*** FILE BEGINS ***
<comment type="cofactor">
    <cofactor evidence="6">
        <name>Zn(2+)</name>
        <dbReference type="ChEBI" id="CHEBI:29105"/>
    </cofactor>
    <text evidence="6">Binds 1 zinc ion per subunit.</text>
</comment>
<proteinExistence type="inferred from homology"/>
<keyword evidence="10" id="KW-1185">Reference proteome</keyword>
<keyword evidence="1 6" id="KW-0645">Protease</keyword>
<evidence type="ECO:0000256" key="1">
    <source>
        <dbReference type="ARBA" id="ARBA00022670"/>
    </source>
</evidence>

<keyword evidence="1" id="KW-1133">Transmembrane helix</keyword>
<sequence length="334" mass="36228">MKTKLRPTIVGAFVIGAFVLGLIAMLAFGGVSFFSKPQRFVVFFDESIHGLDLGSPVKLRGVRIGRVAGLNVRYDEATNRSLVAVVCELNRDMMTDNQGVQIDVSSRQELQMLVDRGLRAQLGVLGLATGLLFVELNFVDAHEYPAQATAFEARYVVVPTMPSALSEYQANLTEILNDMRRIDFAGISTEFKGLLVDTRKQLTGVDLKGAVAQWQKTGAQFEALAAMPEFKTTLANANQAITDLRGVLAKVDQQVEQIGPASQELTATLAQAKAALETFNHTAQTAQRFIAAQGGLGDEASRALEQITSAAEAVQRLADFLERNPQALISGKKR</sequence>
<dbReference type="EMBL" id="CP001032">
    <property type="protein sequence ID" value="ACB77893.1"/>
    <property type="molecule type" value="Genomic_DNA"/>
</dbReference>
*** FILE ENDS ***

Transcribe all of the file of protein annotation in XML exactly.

<comment type="cofactor">
    <cofactor evidence="6">
        <name>Zn(2+)</name>
        <dbReference type="ChEBI" id="CHEBI:29105"/>
    </cofactor>
    <text evidence="6">Binds 1 zinc ion per subunit.</text>
</comment>
<proteinExistence type="inferred from homology"/>
<keyword evidence="10" id="KW-1185">Reference proteome</keyword>
<keyword evidence="1 6" id="KW-0645">Protease</keyword>
<evidence type="ECO:0000256" key="1">
    <source>
        <dbReference type="ARBA" id="ARBA00022670"/>
    </source>
</evidence>

<keyword evidence="1" id="KW-1133">Transmembrane helix</keyword>
<sequence length="334" mass="36228">MKTKLRPTIVGAFVIGAFVLGLIAMLAFGGVSFFSKPQRFVVFFDESIHGLDLGSPVKLRGVRIGRVAGLNVRYDEATNRSLVAVVCELNRDMMTDNQGVQIDVSSRQELQMLVDRGLRAQLGVLGLATGLLFVELNFVDAHEYPAQATAFEARYVVVPTMPSALSEYQANLTEILNDMRRIDFAGISTEFKGLLVDTRKQLTGVDLKGAVAQWQKTGAQFEALAAMPEFKTTLANANQAITDLRGVLAKVDQQVEQIGPASQELTATLAQAKAALETFNHTAQTAQRFIAAQGGLGDEASRALEQITSAAEAVQRLADFLERNPQALISGKKR</sequence>
<dbReference type="EMBL" id="CP001032">
    <property type="protein sequence ID" value="ACB77893.1"/>
    <property type="molecule type" value="Genomic_DNA"/>
</dbReference>